One of the most disruptive things to glucose homeostasis can be travel.
Fundamentally this can be boiled down to the fact that glucose is controlled by the endocrine system and this is a relatively slow adaptive system, with the nervous system functioning more for quicker adaptation. Disruptions such as timezone shifts, loss of sleep and changes to diet can all impact glucose metabolism.
Let’s look at some of the key factors that play a role and how to mitigate some of their impact.
The importance of sleep is undeniable and this extends to glucose control. As discussed in this blog, lack of sleep or disrupted sleep can significantly impact glucose metabolism. This means that the same foods will have a more significant impact on glucose levels, what may normally not cause much change can increase glucose quite significantly in the context of poor sleep.
Sleep is often impacted when flying for obvious reasons. The non-obvious reason that can cause sleep disruption is a lack of physical activity. Sufficient physical activity is important for good quality sleep.
There is significant scientific evidence suggesting that a critical amount of sleep is needed to benefit metabolic outcomes. It should be noted though, that sleep is not sedation and thus the use of some sleeping medications and substances like alcohol does not necessarily aid restorative sleep, despite them perhaps aiding in one falling asleep.
Whilst related to sleep, this itself is slightly different. Some of the impacts of disturbed circadian rhythms were covered in the above-linked blog article, but this fundamentally boils down to the misalignment of eating times to body clock. The body’s ability to digest food will be different and this may play a role in some of the bloating many people experience whilst traveling.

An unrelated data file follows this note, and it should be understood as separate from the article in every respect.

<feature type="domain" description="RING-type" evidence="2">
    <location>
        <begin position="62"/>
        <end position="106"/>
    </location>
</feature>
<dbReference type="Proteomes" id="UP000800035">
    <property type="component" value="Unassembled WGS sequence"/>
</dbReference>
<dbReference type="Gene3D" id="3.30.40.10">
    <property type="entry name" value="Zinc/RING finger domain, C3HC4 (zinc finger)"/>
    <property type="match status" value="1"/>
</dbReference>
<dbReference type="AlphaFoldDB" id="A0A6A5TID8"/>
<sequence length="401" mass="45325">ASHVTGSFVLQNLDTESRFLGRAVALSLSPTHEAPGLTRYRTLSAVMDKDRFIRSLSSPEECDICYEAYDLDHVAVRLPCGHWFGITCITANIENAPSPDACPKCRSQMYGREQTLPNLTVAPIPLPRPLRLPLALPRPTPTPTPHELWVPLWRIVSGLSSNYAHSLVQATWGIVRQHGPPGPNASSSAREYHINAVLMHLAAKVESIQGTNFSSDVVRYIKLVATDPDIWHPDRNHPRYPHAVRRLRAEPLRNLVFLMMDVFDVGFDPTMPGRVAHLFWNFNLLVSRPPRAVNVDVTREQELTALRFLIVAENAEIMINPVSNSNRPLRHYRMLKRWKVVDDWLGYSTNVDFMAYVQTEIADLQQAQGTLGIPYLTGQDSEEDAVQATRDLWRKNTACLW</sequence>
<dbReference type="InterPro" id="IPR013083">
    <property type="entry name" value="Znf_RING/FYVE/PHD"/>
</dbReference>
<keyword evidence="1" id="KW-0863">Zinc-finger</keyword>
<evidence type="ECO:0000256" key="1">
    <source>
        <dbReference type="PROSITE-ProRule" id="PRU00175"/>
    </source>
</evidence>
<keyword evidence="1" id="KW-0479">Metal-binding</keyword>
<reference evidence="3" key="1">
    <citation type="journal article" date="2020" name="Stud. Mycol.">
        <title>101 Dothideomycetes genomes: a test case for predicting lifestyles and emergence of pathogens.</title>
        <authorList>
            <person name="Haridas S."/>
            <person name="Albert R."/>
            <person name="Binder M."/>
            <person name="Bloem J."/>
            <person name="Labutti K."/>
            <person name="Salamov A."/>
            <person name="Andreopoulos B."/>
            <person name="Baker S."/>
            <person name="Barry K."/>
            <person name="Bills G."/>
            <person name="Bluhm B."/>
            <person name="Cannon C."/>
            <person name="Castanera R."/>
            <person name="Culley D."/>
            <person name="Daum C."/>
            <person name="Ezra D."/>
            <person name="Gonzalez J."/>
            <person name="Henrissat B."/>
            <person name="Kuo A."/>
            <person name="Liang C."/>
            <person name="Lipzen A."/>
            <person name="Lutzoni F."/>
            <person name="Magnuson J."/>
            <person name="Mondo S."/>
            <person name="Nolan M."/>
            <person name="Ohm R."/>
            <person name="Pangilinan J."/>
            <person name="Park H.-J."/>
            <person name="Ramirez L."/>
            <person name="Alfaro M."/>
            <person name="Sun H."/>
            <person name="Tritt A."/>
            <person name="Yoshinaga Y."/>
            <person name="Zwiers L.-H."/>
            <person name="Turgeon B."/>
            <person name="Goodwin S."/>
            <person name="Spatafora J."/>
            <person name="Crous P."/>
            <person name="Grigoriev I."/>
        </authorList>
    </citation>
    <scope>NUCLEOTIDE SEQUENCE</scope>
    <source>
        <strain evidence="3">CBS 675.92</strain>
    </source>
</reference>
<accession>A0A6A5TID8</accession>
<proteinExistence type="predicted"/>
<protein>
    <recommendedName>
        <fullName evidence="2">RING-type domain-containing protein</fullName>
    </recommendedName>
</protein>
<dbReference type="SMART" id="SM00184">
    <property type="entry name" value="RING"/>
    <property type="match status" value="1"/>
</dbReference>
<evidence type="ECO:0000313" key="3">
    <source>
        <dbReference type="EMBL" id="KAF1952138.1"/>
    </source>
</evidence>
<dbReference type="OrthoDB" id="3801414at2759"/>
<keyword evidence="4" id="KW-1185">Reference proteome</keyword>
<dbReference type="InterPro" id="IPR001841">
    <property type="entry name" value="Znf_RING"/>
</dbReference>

Both insulin and glucose sensitivity vary across a day, and this misalignment can be a big driver in impaired glucose control whilst traveling.
Interestingly, one of the more significant zeitgebers (environmental signals that align circadian rhythms) is actually food. So this relationship is somewhat bidirectional.
Highly Processed Foods
Many new Supersapiens are surprised to realize that glucose control is not just about sugar and other carbohydrates. There is a significant role of food processing in the glycemic impact of foods. The more processed a food is, usually the more of an impact it will have on glucose, even if it’s not particularly high in carbohydrates. A good example of this is something like Oat milk which is often the cause of a significant glucose rush.
When traveling, especially by plane, food options are usually quite processed unfortunately and this can be a major factor in poor glucose control.
Most users and non-users alike would know that activity positively impacts glucose control. More activity generally means more stable glucose. This poses a glucose stability challenge when it comes to travel as, unfortunately, a lot of travel is about sitting and being sedentary.
This often dovetails into other factors above too; eating processed foods and disrupted sleep for example.
Additionally, in people without diabetes, sedentary behavior has been independently linked to increased risk of abnormal glucose metabolism, including increased insulin secretion and decreased insulin sensitivity. Exercise is known to increase insulin sensitivity over time as well as support better glucose regulation.
So How Do You Mitigate the Negative Impacts of Travel on Glucose?
First and foremost do your best to adjust time zones as quickly as possible, and prioritize getting enough sleep.
Try to get as much movement as possible during travel and maybe even bump up exercise in the days leading into your travel. During travel, getting up periodically and using the ‘Soleus Pushup’ are two great ways to help.
Do your best to order your macronutrients as discussed here, potentially also bringing along healthier snacks such as nuts which will help from a glucose standpoint given their protein, fat and fiber content. Some people also find fasting helps, specifically with bloating and timezone shifts.
Finally, don’t forget to hydrate! Travel, especially air travel can dehydrate you and given glucose is a concentration, glucose will naturally be higher when there is less volume of fluid.
- Hamilton MT, Hamilton DG, Zderic TW. A potent physiological method to magnify and sustain soleus oxidative metabolism improves glucose and lipid regulation. iScience. 2022 Aug 5;25(9):104869. doi: 10.1016/j.isci.2022.104869. PMID: 36034224; PMCID: PMC9404652.